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The case for collaboration in primary care for depression

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A study has demonstrated that collaborative care for people with depression, provided by a multiprofessional team in GP practices, offers improved outcomes in comparison with usual treatment

Citation: Jaques H (2015) The case for collaboration in primary care for depression. Nursing Times; 110: 50, 23.

Author: Helen Jaques is a medical writer in Evidence Information Services, National Institute for Health and Care Excellence.


The term “collaborative care” encompasses complex interventions that incorporate a multiprofessional approach to patient care; a structured management plan; scheduled follow-ups; and enhanced communication between health professionals. Evidence suggests collaborative care is more effective than usual care at improving depression and anxiety outcomes (Archer et al, 2012).

Current advice

National Institute for Health and Care Excellence guidance suggests that collaborative care could be provided for adults with moderate-to-severe depression, and a long-term physical health problem and associated functional impairment, whose depression has not responded to initial high-intensity psychological interventions, pharmacological treatment, or a combination of psychological and pharmacological interventions.

The interventions require a coordinated approach to mental and physical healthcare, and a dedicated coordinator, who is part of a multiprofessional team. The plan of care, long-term coordination and follow-up should be jointly determined.

New evidence

Richards et al (2013) conducted a cluster randomised controlled trial to test the clinical effectiveness of a collaborative care intervention in primary care. Adults with moderate-to-severe depression were identified from GP records in England. Practices were then randomly assigned to provide these people with collaborative care or usual care.

Collaborative care consisted of drug management, behavioural activation (a form of cognitive behavioural therapy), symptom assessment and enhanced communication between health professionals, as well as usual care. Care managers conducted between six and 12 face-to-face and telephone contacts over 14 weeks.

Usual care was the GPs’ standard clinical practice for people with depression, including prescription of antidepressants and referral for other treatments.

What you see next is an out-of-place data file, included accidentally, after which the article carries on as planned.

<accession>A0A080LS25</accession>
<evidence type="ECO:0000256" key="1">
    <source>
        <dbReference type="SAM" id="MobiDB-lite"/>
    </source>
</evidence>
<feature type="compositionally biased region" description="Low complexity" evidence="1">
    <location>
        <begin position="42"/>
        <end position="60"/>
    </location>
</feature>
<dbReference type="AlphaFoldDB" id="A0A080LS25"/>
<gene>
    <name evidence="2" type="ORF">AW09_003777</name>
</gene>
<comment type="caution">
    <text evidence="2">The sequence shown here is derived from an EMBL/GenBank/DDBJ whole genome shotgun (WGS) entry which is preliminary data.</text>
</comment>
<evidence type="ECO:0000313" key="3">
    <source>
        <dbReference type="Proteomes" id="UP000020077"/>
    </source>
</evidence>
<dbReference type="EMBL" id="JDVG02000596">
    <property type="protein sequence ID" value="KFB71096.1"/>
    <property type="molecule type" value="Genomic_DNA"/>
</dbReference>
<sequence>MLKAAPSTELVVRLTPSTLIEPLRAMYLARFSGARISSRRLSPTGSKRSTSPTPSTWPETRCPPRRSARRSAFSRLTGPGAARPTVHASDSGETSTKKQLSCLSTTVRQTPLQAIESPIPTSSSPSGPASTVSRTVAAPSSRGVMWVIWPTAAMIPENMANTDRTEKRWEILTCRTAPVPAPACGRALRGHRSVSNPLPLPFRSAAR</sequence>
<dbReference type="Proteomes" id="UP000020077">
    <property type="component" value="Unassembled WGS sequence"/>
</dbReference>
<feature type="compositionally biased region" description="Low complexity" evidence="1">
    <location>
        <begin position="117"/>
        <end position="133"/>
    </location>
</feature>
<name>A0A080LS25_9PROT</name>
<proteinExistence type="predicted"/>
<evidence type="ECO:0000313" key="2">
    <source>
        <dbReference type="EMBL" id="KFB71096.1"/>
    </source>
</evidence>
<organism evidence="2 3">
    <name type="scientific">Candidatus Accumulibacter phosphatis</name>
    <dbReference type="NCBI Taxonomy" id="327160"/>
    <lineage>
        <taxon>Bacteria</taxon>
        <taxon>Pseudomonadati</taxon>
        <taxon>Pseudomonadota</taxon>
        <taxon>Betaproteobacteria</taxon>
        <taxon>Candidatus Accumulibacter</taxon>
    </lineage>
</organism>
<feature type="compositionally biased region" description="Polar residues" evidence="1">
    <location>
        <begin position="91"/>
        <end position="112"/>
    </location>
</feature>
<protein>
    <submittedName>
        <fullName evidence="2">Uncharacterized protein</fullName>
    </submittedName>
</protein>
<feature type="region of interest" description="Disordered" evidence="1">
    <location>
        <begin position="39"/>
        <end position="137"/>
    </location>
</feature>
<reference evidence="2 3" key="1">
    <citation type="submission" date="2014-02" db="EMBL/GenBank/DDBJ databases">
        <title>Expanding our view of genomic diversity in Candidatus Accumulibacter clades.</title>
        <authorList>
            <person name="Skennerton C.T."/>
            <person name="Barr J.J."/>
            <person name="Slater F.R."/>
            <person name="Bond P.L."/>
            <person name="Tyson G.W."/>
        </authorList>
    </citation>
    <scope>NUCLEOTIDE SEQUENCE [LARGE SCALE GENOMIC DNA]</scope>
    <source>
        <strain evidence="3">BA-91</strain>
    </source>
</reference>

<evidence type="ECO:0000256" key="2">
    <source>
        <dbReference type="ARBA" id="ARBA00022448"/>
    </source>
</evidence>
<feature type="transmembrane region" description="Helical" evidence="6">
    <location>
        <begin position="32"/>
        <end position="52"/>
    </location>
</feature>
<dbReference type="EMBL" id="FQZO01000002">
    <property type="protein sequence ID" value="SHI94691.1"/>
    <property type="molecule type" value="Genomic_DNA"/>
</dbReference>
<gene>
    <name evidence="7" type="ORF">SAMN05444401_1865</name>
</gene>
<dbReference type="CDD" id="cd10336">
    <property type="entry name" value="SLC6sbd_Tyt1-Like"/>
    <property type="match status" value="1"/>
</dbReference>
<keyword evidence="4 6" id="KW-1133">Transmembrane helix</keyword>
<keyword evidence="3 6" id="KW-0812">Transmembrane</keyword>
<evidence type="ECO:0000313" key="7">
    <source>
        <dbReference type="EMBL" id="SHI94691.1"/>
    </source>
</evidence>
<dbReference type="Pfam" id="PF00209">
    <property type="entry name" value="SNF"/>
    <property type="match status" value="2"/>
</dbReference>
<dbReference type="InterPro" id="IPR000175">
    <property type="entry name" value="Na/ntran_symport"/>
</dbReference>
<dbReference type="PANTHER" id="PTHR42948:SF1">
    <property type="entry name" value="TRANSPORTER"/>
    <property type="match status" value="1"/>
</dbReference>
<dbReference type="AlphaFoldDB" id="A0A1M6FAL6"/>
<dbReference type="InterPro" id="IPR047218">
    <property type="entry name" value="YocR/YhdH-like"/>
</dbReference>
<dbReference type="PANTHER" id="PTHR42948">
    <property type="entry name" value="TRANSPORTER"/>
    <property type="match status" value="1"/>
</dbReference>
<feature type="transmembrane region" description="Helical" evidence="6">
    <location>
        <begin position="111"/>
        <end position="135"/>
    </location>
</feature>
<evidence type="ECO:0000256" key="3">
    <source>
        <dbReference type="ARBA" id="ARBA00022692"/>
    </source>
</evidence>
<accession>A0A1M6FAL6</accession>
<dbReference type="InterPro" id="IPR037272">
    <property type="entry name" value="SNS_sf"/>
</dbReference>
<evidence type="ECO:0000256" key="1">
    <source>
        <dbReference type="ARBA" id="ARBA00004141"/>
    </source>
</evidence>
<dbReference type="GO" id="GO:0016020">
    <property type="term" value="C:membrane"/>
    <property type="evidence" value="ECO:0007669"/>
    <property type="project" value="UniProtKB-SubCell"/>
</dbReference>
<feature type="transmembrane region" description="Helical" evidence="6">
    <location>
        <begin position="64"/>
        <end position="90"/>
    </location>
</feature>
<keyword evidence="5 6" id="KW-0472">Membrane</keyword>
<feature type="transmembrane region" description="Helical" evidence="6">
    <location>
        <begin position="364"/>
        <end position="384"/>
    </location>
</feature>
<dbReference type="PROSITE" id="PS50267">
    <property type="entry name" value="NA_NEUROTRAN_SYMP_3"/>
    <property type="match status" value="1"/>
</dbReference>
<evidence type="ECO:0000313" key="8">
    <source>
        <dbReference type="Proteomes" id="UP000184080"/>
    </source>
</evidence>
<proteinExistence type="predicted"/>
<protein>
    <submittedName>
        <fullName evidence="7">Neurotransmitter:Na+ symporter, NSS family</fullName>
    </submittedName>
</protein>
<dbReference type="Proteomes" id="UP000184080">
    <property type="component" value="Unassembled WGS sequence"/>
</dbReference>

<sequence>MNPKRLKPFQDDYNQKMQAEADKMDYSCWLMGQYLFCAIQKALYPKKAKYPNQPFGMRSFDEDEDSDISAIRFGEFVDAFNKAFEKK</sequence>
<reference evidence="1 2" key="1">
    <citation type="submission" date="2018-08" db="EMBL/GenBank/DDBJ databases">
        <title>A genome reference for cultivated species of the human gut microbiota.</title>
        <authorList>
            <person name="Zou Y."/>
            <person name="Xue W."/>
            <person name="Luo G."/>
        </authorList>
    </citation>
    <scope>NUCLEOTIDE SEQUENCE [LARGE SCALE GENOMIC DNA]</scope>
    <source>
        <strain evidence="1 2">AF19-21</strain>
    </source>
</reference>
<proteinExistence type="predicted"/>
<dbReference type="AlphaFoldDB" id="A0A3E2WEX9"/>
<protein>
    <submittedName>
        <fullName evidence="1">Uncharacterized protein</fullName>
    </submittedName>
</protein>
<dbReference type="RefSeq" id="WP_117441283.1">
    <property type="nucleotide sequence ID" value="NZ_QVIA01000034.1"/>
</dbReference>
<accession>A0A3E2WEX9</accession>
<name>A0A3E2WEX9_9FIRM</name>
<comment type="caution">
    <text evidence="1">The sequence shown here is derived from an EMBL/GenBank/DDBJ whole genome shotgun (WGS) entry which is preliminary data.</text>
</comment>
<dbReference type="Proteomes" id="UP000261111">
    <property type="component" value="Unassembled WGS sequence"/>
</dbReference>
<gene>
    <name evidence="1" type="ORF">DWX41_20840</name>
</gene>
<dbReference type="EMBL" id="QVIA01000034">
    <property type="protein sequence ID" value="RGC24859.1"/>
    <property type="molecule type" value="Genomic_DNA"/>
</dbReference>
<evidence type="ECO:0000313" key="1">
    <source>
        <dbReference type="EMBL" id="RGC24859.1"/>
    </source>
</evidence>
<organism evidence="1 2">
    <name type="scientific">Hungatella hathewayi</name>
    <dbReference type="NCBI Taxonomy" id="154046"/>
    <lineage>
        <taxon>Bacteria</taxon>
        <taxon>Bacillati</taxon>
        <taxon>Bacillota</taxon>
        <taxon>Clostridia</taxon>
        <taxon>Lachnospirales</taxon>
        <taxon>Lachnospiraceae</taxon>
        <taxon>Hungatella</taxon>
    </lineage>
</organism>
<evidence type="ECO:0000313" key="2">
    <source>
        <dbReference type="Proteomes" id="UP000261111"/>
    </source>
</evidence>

A total of 51 practices recruited 581 participants, 505 (87%) of whom were followed up at four months and 498 (86%) at 12 months. More than half (56%) had moderately severe depression, 30% had severe depression and 14% had mild depression; 73% were women. Almost two-thirds (64%) also had a longstanding physical illness, and 83% were taking antidepressants.

At four months, participants in the collaborative care group (n=276) were less severely depressed than those in the usual group (n=305). This difference was maintained at 12-month follow-up. Collaborative care had little long-term effect on symptoms of anxiety and quality of life, although people in the collaborative care group were more satisfied with their treatment than were those receiving usual care.

Among the limitations of the study were the method of cluster randomisation was not clearly described and the nature of the intervention did not allow for blinding of GPs, participants and care managers.


This study demonstrates that collaborative care for depression offers significant improvements in outcomes over usual practice. The authors carefully adapted a US model, recruiting existing primary care mental health workers with minimal training as care managers. These health professionals continued working in their usual NHS role after five days’ training and were supervised weekly by mental health specialists.

The authors suggest their protocol could be integrated into the Improving Access to Psychological Therapies (IAPT) services already established throughout the UK. However, implementation through IAPT would require considerable expansion of current provision. Only around 6% of people who could benefit are currently referred to these services and, of those, only around 50% receive treatment (the others do not engage or are given advice only).

Depression is so common in primary care that IAPT staff could accommodate only a fraction of patients, even assuming they are willing to be referred.

Tony Kendrick, professor of primary care, University of Southampton 

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